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What’s the difference between auditors, fraud examiners and forensic accountants?

Oct 27, 2021

“I don’t have fraud. I get an annual audit.”

Business owners can be guilty of thinking this, much to the frustration of fraud examiners and forensic accounting professionals.

While auditors, fraud examiners and forensic accountants are on the same team, their jobs differ and sometimes pit one against another.

The way to overcome this is to understand the roles and limits of each job.

Who they are

The auditor: An external auditor provides independent, objective assurance regarding your organization’s financial statements through a systematic and discipline approach.

The fraud examiner: A fraud examiner is involved in the prevention, detection, investigation or resolution of fraud. They are responsible for establishing the scope of a fraud examination at its outset and then continuously reevaluating that scope as the examination proceeds.

The forensic accountant: Using systematic processes and investigations of data, forensic accountants examine the finances or compliance practices of an individual or organization, usually in relation to an investigation into suspected fraud or a litigation matter.

What they do and don’t do

The auditor provides reasonable assurance as to whether a company’s financial statements are stated fairly, without any material errors or omissions. Audits are not designed to detect or prevent fraud,.

The fraud examiner’s objective is to obtain evidence and information about a fraud that is complete, reliable and relevant; establish predication; create a report and testify to the findings. They also assist with fraud detection and prevention techniques.

The forensic accountant is often brought in when an issue is being litigated and a financial argument needs to be decided in a court of law. A forensic engagement does not determine whether company financials are compliant with Sarbanes-Oxley or other federal regulations and does not establish a level of materiality.

How they do it

Auditors act within specific auditing standards, while forensic examiners look at all procedures.. Auditors are not required to execute tests specifically to detect fraud, rather their tests are designed to address risks of material misstatement.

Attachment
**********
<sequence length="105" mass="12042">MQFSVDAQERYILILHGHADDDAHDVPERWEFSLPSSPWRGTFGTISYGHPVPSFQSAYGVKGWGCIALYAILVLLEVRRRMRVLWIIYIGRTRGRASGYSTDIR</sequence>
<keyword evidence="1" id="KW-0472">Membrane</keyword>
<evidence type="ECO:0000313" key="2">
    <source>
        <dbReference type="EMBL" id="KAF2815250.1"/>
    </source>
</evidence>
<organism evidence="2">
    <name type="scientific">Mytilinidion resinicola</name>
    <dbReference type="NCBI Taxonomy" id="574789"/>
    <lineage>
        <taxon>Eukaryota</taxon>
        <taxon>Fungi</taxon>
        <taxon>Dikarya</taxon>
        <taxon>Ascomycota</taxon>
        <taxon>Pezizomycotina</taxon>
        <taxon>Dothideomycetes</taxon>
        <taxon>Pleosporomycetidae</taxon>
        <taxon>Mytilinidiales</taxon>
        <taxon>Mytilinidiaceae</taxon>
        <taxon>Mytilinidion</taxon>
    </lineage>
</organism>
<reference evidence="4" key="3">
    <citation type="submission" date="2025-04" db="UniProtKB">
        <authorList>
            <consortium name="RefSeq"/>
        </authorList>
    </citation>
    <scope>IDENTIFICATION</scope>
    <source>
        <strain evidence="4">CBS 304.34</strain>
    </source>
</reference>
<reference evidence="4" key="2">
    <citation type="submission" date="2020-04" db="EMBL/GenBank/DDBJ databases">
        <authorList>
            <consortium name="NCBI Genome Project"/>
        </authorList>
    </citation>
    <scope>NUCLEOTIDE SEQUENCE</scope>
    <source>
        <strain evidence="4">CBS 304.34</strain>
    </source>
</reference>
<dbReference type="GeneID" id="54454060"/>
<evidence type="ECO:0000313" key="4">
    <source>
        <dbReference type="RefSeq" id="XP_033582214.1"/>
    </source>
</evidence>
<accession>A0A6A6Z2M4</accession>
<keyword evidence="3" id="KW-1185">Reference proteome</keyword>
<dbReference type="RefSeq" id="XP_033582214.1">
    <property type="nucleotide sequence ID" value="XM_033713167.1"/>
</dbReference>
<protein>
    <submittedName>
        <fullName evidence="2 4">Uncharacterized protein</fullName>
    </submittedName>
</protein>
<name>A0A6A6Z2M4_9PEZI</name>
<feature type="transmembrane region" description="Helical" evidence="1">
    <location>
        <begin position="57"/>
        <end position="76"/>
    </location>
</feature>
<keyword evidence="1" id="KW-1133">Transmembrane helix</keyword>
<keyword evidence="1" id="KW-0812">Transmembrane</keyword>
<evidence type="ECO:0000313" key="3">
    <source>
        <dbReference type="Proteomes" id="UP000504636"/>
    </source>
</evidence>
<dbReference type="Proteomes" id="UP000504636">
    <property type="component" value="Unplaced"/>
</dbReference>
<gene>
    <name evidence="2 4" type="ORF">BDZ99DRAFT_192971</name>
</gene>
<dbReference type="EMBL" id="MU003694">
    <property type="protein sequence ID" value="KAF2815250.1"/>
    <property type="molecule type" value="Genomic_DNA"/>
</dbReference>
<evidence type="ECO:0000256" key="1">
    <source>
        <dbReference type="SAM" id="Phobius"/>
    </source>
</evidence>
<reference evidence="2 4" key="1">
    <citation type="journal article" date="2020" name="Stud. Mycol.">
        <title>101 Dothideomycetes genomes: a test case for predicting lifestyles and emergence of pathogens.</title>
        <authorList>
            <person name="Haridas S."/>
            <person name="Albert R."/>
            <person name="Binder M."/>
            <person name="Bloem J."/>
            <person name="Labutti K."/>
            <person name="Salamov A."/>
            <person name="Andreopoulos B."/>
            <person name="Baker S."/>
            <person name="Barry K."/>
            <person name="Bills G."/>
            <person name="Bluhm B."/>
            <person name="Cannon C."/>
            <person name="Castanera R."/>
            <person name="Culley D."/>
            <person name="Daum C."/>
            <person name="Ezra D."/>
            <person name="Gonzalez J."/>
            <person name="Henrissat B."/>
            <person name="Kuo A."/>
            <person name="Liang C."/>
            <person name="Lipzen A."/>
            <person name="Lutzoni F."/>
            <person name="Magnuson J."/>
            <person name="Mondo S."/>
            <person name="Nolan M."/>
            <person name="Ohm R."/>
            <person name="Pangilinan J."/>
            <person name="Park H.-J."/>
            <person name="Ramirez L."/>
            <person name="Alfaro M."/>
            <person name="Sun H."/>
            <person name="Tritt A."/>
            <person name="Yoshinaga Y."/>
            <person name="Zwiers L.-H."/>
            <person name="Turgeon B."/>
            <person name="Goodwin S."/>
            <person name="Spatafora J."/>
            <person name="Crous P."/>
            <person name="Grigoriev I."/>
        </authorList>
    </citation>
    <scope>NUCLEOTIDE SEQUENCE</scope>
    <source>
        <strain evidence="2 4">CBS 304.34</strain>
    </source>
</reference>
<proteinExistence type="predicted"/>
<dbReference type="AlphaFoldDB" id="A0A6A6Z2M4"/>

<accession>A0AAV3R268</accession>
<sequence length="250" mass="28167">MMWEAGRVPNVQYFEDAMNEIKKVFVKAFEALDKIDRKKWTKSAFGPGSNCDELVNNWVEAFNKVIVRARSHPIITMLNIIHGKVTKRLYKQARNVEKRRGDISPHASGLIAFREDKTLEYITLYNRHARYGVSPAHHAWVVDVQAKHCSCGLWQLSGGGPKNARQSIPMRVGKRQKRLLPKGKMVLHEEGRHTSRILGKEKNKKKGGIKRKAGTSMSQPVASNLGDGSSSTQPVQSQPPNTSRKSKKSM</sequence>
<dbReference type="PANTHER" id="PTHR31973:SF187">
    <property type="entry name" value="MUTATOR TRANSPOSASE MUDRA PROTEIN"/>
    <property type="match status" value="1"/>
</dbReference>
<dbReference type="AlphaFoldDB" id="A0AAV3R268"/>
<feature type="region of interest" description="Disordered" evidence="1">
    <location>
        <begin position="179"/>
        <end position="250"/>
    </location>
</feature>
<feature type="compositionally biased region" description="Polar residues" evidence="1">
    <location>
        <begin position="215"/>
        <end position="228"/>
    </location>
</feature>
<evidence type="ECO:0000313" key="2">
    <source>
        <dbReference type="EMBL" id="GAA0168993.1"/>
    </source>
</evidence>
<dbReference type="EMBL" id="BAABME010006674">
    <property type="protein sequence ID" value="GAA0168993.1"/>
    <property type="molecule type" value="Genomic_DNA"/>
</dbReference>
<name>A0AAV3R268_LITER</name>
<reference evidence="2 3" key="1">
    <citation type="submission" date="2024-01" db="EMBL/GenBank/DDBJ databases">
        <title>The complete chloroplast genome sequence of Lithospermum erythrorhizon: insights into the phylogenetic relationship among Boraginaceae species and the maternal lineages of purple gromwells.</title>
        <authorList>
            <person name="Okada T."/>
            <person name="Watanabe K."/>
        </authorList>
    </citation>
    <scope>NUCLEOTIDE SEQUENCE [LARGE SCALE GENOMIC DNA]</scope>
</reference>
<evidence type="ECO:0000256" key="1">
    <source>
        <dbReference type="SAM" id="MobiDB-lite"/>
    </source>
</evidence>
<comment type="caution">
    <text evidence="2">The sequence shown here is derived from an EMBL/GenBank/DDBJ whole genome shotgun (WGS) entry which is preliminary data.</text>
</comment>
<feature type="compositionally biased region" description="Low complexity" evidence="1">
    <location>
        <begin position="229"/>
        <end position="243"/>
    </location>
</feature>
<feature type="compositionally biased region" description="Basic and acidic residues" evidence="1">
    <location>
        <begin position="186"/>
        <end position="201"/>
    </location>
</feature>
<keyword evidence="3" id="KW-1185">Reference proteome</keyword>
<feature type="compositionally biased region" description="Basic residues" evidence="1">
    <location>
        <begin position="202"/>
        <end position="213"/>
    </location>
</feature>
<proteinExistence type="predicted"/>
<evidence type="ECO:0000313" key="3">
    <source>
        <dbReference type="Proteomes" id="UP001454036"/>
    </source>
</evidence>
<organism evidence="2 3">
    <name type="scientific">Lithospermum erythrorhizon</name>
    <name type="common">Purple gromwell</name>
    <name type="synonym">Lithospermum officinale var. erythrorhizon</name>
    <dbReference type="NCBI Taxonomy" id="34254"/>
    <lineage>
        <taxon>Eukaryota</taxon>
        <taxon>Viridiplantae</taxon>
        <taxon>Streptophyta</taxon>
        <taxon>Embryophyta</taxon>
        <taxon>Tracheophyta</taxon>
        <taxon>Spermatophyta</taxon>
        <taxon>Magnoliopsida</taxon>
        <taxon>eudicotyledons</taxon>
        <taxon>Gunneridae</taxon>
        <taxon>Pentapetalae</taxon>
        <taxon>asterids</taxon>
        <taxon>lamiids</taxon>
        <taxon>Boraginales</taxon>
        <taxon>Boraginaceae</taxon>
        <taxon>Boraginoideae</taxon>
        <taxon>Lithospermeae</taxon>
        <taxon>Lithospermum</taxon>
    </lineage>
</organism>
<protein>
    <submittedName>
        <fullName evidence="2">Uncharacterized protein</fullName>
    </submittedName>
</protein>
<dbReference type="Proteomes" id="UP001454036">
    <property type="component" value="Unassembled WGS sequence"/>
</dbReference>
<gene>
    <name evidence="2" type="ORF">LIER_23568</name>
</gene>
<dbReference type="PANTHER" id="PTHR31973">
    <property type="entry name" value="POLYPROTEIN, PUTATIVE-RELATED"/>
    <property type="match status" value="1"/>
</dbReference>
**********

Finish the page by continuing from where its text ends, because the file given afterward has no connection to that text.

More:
A fraud examiner will want to have a solid grasp of the culture and ethos of the employees, as well as the possibility of conjecture, unsubstantiated opinion and bias of witnesses and others. Professional standards also dictate that a fraud examiner cannot work under agreed upon procedures.

Forensic accountants cannot attest to or opine to the validity or material accuracy of the financial statements, nor can they work under agreed upon procedures. Most often the financial statements are tools used to see what was reported or where misappropriations were made. This is accomplished through the use a variety of data analysis to find variations and anomalies, such as horizontal and vertical analysis, Benford’s law and the Beneish Model. While the data analysis will not say exactly how a fraud may have occurred, it will provide an area for the forensic accountant to dive deeper.

Materiality and sampling are two “things” auditors have at their disposal. Neither are available in the forensic investigation.

While auditors use sampling to review certain transactions, Fraud examiners and forensic accountants look at all transactions, with no minimum dollar amount. Every penny should be able to be tracked to a legitimate business expense and/or revenue. A $10,000.00 embezzlement may not be material to a large corporation, but it is still theft.

At a minimum, auditors are required to inquire about fraud and brainstorm fraud risks when designing their procedures. That level of detail would never satisfy the professional standards of a forensic accountant.

This is not an attack on audit, as there are many things that an audit covers that a forensic investigation or fraud investigation wouldn’t.

A forensic engagement and fraud investigation cannot determine whether someone has committed a fraud. By professional standards, that is a determination for a trier of fact. The investigator can only highlight the transaction, where the funds came from, where they went, and what the company policy and procedure states about that specific kind of transaction. It is left to those with the appropriate authority to decide whether a fraud has occurred.

Lastly, forensic investigations look at individual actions and transactions, not general company performance. An example of this in litigation is often a determination of whether partners in a business received equitable compensation.

Concerned about fraud?

The risk of fraud and litigation exists within every organization. Wipfli can help you reduce your risk of fraud or assist in any financial investigation. We regularly perform fraud prevention checkups, fraud risk assessments, forensic investigations, internal controls reviews, incident response, expert witness testimony and more. Click here to learn more.

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Dru D. Carney, MBA, CFE, CFCI
Senior Consultant
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